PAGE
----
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Las Vegas Kidnapping Defense Attorney

Last Modified: December 18, 2023

Kidnapping Defense Attorney In Las Vegas, NV

Contrary to popular belief, kidnapping does not refer exclusively to being taken or moved a considerable distance against one’s will. Kidnapping occurs when an individual is detained in any manner and prevented from leaving their current whereabouts – this even includes if the person has been enticed away by deceitful means such as false promises. The law stipulates that this form of abduction can be carried out “by any means whatsoever”, thus including threats or force used for confinement with no intention of returning them back home safely.

A prosecutor can file kidnapping charges against you without needing to specifically prove the method of your crime. It would be sufficient if they could demonstrate that, with intent, you restrained or induced someone into captivity through any means at all.

With such a wide array of actions that can result in kidnapping allegations, you need a Las Vegas kidnapping defense attorney who is well-versed in the definition and experienced with executing proper defense methods. At Spartacus Criminal Defense Lawyers, our criminal defense lawyer specializes in defending those accused of this crime—it could fundamentally transform your life. Contact our office today for a consultation and to learn more about how we can help.

Legal Definition Of Kidnapping In Nevada

In Nevada, kidnapping is addressed by Chapter 200 of Title 15 – Crimes Against the Person. In particular, NRS Sections 200.310 to NRS 200.359 detail a range of offenses that could be classified as kidnappings under this chapter.

According to the legal standards, prosecutors and defendants have different evidence requirements in court. The prosecutor must demonstrate that the alleged kidnapping was done intentionally rather than inadvertently or by mistake. Without demonstrating this intent, however, a defendant can be acquitted as Nevada law specifies that if no purposeful confinement, removal, or concealment of another is established then it cannot be considered kidnap.

Understanding The Degrees Of Kidnapping in Las Vegas

When contending with kidnapping charges in Nevada, the repercussions can be daunting and could include the following:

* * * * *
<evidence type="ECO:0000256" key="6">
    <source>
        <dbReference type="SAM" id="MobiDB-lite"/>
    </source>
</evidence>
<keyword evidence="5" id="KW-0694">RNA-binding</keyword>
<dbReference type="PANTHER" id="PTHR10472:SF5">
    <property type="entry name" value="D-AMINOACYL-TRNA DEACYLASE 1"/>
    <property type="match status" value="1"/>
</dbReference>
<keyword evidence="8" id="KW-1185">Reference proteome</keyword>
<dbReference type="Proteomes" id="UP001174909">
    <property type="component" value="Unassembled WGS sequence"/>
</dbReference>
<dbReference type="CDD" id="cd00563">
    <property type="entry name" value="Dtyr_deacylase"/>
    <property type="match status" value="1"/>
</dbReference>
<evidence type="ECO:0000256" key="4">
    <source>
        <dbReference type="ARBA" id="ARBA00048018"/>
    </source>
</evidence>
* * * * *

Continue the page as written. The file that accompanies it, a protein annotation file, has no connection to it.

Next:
A kidnapping charge is a felony and carries with it lifelong implications. Those convicted of the crime are often sentenced to lengthy prison terms, or even life in some cases. The exact consequences depend on what state you’re charged in, as well as the degree of your offense under Nevada law. Don’t let this moment define your future – act quickly to seek justice for yourself by seeking experienced legal representation from our Las Vegas kidnapping defense attorney if you’re facing such charges.

When it comes to kidnapping, there are two degrees of severity – first and second degree. The court will take into consideration key elements such as the motivation behind the abduction, its purpose, and further details surrounding any victims involved in order to assess which charges you face.

First-Degree Kidnapping Charges In Nevada

In accordance with Nevada’s Revised Statute 200.310, an individual will be charged with first-degree kidnapping if they willfully seize, confine, inveigle, entice, decoy, abduct or conceal another person for the purpose of:

  • Kill them or inflict bodily harm
  • Commit sexual assault
  • Commit robbery
  • Extort money out of family and relatives for the return of the person

According to Nevada’s Legal System, you are shielded from conviction of both 1st-degree kidnapping and robbery if the victim’s transfer was related to the crime or their danger wasn’t heightened. For this reason, it is essential that you reach out to a Las Vegas kidnapping defense lawyer for an in-depth understanding of your legal choices with respect to a first-degree kidnapping case. Penalties under Category A felony include:

  • 5 years to life imprisonment with eligibility for parole after 5 years.

The consequences associated with a Category A felony are profoundly severe, so it is of the utmost importance to consult an accredited Nevada attorney and explore all potential solutions.